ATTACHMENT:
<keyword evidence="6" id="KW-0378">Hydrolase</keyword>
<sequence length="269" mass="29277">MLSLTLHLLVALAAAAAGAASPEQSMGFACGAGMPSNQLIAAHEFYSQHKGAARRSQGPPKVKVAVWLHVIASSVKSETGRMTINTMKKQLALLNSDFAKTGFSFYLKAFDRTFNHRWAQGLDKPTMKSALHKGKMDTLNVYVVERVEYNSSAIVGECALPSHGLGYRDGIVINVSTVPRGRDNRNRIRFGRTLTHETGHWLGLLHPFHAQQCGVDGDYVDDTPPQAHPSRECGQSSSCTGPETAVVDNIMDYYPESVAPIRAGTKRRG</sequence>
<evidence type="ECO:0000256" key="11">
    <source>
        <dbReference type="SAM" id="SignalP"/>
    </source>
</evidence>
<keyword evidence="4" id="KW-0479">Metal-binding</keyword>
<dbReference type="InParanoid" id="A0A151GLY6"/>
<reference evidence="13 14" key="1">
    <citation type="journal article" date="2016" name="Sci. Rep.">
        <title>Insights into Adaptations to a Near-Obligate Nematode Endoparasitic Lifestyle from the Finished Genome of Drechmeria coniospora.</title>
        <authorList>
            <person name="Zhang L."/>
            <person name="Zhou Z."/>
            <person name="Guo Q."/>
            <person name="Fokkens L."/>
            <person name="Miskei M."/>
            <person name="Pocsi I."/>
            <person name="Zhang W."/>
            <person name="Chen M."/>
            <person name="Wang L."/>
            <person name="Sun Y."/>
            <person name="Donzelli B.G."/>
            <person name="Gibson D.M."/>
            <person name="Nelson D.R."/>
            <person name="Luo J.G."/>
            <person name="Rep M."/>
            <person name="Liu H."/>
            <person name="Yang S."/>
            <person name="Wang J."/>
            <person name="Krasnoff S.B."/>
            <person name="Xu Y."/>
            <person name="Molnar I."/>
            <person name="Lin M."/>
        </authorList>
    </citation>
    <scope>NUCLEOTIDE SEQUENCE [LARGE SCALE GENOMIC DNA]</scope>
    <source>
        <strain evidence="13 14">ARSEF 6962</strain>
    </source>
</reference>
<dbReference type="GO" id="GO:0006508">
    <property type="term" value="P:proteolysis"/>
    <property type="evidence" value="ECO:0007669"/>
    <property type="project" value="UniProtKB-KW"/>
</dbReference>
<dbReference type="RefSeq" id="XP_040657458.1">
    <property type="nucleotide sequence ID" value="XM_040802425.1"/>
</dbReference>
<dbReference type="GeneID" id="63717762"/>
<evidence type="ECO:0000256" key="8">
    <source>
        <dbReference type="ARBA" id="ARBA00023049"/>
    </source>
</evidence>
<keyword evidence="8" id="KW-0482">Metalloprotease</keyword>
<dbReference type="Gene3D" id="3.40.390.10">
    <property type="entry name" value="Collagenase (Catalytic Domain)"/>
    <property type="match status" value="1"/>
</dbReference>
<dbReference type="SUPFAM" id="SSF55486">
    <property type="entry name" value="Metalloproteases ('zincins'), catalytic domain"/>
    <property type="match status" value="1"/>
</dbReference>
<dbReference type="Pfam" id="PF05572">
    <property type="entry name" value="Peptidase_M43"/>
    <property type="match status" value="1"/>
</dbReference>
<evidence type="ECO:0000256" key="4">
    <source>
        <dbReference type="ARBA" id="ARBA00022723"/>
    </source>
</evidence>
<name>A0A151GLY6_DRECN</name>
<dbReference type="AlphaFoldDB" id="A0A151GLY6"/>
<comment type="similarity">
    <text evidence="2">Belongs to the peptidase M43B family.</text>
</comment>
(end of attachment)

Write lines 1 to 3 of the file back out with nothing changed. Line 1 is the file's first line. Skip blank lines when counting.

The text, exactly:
<keyword evidence="6" id="KW-0378">Hydrolase</keyword>
<sequence length="269" mass="29277">MLSLTLHLLVALAAAAAGAASPEQSMGFACGAGMPSNQLIAAHEFYSQHKGAARRSQGPPKVKVAVWLHVIASSVKSETGRMTINTMKKQLALLNSDFAKTGFSFYLKAFDRTFNHRWAQGLDKPTMKSALHKGKMDTLNVYVVERVEYNSSAIVGECALPSHGLGYRDGIVINVSTVPRGRDNRNRIRFGRTLTHETGHWLGLLHPFHAQQCGVDGDYVDDTPPQAHPSRECGQSSSCTGPETAVVDNIMDYYPESVAPIRAGTKRRG</sequence>
<evidence type="ECO:0000256" key="11">